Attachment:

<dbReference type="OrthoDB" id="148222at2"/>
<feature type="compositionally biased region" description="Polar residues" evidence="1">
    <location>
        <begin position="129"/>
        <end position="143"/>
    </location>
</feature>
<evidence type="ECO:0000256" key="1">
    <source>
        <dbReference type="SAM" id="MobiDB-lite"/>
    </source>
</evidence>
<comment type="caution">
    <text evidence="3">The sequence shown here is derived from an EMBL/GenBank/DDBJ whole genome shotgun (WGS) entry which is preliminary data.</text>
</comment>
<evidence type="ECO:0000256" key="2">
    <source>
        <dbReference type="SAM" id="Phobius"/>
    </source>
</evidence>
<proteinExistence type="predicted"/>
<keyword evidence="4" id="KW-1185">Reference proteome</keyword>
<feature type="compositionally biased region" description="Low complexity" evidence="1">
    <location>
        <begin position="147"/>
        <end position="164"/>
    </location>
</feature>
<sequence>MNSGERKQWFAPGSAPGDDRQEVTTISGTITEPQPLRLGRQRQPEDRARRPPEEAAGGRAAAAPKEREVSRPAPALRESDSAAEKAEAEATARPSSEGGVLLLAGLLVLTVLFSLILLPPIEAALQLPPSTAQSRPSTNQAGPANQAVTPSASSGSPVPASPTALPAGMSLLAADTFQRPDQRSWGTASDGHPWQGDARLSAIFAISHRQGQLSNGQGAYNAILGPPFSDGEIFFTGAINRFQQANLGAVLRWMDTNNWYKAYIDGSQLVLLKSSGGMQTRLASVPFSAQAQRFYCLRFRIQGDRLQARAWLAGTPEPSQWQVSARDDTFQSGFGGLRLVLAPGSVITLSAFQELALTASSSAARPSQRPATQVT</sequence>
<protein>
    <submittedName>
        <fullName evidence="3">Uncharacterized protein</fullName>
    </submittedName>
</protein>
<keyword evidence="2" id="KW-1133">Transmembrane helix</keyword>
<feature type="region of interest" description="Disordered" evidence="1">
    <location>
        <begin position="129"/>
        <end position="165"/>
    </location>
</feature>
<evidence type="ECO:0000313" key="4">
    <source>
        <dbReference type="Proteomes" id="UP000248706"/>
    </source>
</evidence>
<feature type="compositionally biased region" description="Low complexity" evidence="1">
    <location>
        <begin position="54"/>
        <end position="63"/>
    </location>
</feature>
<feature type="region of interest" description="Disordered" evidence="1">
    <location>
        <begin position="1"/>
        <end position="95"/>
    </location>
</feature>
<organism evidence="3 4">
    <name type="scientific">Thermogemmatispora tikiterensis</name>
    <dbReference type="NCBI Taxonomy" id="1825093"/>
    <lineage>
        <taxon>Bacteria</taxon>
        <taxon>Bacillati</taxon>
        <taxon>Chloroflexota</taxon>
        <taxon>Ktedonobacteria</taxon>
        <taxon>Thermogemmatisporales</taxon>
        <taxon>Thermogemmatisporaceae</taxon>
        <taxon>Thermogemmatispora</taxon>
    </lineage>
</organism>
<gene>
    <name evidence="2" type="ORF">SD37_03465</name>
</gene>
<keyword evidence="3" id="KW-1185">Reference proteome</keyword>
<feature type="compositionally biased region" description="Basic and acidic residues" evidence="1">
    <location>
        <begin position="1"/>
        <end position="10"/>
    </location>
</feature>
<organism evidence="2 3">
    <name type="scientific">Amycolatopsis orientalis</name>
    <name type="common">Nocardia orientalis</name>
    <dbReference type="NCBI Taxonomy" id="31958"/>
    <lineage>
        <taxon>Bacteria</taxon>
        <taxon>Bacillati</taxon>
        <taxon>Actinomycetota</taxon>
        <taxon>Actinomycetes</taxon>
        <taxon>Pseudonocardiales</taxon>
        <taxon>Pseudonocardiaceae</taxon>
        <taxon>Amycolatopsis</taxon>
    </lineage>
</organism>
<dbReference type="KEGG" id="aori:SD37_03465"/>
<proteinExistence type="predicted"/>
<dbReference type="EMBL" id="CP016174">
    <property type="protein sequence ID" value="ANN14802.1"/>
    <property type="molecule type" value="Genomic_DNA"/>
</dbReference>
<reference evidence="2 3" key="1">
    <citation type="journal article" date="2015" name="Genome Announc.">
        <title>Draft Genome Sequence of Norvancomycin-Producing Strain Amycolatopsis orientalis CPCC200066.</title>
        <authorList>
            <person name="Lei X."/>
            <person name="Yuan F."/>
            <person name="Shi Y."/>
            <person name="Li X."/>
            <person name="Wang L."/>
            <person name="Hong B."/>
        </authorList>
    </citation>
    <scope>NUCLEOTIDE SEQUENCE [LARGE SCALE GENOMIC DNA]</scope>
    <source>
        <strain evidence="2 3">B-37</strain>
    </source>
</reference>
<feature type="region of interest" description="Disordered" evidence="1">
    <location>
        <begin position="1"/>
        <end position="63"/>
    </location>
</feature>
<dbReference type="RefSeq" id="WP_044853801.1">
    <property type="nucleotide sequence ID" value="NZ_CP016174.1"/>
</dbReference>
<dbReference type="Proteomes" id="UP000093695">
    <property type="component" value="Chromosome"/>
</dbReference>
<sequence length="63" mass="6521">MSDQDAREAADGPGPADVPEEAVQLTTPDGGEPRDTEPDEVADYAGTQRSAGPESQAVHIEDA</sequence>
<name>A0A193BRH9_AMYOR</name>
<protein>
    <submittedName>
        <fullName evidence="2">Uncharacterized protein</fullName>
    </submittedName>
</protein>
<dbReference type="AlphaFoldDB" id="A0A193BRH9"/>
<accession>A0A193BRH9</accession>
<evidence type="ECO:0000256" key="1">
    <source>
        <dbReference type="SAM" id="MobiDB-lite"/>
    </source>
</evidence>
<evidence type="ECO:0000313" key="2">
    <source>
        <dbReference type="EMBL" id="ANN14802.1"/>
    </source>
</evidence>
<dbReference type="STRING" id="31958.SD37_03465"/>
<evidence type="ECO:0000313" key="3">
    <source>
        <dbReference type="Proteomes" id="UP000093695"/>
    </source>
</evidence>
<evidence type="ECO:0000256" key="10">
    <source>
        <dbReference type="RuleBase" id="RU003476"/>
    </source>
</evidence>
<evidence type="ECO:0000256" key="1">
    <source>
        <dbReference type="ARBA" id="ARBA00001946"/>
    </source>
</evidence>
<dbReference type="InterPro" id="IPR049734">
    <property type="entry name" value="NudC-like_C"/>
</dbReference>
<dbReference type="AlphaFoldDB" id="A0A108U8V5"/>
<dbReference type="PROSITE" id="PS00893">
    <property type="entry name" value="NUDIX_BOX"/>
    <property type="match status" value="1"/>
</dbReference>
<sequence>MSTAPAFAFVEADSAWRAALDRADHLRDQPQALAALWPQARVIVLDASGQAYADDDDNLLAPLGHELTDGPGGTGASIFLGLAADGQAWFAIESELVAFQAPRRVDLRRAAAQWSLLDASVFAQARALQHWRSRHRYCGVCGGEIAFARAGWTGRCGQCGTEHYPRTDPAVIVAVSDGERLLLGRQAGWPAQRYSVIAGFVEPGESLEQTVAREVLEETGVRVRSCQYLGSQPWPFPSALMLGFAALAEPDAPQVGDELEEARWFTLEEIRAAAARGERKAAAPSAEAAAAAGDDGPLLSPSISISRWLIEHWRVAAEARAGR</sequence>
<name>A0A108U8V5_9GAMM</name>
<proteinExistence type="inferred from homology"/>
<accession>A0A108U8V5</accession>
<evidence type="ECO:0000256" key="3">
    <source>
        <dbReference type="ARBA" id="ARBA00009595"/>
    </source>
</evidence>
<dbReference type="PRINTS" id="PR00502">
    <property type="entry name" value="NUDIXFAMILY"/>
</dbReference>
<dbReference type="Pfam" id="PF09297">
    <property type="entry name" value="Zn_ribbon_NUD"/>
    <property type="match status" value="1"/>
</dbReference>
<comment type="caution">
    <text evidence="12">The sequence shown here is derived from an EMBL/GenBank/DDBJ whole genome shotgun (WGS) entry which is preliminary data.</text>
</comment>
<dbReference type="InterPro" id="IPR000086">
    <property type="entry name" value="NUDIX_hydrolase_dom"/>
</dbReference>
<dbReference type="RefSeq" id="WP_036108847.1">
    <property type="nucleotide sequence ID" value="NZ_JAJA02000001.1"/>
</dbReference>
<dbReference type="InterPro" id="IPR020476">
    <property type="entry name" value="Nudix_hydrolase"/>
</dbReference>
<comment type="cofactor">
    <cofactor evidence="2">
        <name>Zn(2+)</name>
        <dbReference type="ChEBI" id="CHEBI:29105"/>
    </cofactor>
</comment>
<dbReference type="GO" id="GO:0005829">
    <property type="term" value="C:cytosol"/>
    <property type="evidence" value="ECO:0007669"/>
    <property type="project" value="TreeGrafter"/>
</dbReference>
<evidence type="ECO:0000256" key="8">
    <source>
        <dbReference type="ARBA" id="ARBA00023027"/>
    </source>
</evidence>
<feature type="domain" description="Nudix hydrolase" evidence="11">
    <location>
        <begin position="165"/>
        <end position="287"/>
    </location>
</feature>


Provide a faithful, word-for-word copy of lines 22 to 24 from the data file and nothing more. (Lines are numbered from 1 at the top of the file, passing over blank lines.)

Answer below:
<keyword evidence="4" id="KW-1185">Reference proteome</keyword>
<feature type="compositionally biased region" description="Low complexity" evidence="1">
    <location>